The Tax Cuts and Jobs Act of 2017 (the “Act”) lowered the federal corporate tax rate to 21%.
The Act reduced the “C” corporation tax rate from 35% to 21%. Many think this tax break is solely meant for America’s largest corporations-which is not so. But, before a small business jumps onto the “C” corporation “band wagon” consider the following: Are you willing to leave profits in the corporation indefinitely?
Remember, in comparison, an “S” corporation has very lax rules as to distributing funds. These shareholders may usually simply take residual cash/profits without any tax consequences. But a “C” corporation has stringent rules. Taking residual cash/profits from the “C” corporation can create DOUBLE taxation. This is because the entity structure does not allow for tax free distributions like an “S” corporation. If the “C” corporation shareholder pays him/herself residual cash/profits there is generally no corresponding deduction to the “C” corporation (so you have not reduced the “C” corporation tax at all) but you likely will be fully taxed, individually, upon you personally receiving this distribution, as a dividend, usually.
Many times, the tax on this distribution will be at ordinary individual tax rates but with some careful tax planning the tax on these distributions (dividends) can be taxed at individual capital gains rates (from 0% to 20%, albeit most people are in the 15% capital gains bracket). Presuming you have structured this distribution at the 15% capital gains bracket you have effectively, as a small business person, paid a 36% tax on these distributions (21% at the corporate level since there is no deduction to the “C” corporation, plus the 15% personal tax rate you pay as an individual). And if this distribution is not structured under capital gain rates you could easily pay a 22% (the rate many Americans will hover around, personally) personal tax plus the 21% corporate tax, yielding a 43% total tax on these distributions.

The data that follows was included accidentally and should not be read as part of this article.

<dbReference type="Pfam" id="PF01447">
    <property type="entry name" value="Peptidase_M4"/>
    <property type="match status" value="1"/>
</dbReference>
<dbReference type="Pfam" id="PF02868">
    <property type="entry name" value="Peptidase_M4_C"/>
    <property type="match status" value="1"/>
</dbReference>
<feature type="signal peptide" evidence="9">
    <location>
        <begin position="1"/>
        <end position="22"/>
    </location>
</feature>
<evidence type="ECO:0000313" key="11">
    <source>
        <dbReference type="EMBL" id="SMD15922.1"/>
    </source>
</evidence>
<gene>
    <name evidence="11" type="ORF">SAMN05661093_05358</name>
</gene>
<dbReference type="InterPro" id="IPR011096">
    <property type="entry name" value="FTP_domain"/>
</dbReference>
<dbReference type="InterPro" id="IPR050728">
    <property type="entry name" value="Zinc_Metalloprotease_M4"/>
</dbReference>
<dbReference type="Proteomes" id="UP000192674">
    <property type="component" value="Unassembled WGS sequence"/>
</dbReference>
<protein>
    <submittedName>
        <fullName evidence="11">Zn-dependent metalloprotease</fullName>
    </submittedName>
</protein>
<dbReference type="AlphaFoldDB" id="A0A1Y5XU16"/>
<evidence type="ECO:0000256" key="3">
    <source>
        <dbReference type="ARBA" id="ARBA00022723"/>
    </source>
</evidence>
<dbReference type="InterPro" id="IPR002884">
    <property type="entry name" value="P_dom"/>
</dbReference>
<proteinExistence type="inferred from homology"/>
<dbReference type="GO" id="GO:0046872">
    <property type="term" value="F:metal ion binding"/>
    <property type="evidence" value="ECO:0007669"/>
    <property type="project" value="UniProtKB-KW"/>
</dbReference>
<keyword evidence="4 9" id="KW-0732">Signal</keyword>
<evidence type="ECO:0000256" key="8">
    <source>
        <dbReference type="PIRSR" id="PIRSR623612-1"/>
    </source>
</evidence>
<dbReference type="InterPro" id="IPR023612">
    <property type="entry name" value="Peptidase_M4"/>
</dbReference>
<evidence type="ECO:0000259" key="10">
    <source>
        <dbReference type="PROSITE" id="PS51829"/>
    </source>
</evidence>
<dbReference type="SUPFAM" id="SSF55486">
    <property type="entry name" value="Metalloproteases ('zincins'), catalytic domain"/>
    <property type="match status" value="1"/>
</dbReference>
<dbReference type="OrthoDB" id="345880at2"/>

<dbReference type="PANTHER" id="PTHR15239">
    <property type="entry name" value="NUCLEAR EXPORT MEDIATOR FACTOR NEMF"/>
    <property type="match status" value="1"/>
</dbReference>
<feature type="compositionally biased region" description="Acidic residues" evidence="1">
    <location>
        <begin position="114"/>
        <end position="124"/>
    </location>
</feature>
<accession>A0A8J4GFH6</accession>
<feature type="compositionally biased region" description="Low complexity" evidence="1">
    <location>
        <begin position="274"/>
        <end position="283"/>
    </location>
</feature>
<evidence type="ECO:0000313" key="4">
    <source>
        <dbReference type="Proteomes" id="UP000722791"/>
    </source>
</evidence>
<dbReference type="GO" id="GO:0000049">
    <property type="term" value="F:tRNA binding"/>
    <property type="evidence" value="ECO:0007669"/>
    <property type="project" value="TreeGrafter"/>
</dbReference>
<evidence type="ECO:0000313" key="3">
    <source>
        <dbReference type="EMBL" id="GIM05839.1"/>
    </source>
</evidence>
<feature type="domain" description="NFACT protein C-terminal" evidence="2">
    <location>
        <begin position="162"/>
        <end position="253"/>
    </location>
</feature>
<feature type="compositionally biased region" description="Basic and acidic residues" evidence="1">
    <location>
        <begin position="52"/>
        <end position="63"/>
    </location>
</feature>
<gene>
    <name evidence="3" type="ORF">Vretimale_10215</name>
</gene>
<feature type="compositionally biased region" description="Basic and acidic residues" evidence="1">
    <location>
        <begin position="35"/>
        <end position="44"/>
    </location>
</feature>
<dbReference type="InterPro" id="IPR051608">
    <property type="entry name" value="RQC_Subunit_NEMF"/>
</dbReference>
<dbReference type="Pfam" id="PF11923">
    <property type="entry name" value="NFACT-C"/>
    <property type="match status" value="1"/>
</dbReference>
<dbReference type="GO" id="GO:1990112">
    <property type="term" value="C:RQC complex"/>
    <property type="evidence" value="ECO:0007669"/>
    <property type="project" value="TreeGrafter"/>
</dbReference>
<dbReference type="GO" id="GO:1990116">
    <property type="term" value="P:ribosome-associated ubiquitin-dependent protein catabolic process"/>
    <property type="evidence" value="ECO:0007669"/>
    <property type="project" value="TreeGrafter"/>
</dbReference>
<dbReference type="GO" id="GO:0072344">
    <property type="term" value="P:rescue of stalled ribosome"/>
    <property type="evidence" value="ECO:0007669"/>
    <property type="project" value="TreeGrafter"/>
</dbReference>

Thus, any time funds are paid out of a “C” corporation you should try and be sure there is a corresponding deduction at the “C” corporation level. Paying out bonuses to the owners triggers personal taxes to the recipient, at that person’s individual tax rate but also allows for a deduction at the corporate level. Shareholders may also pay out rents to themselves if the owners use their property for the corporation’s business-again taxable income to the individual and a tax deduction to the Corporation. The key here is to try and balance the competing tax rates. So careful planning is required to try and stay within the personal tax bracket of 22% (up to $82,500 for single persons and $165,000 for a married couple). Once you exceed these personal limits it does not make sense to have more income individually as the corporate deduction is only 21%.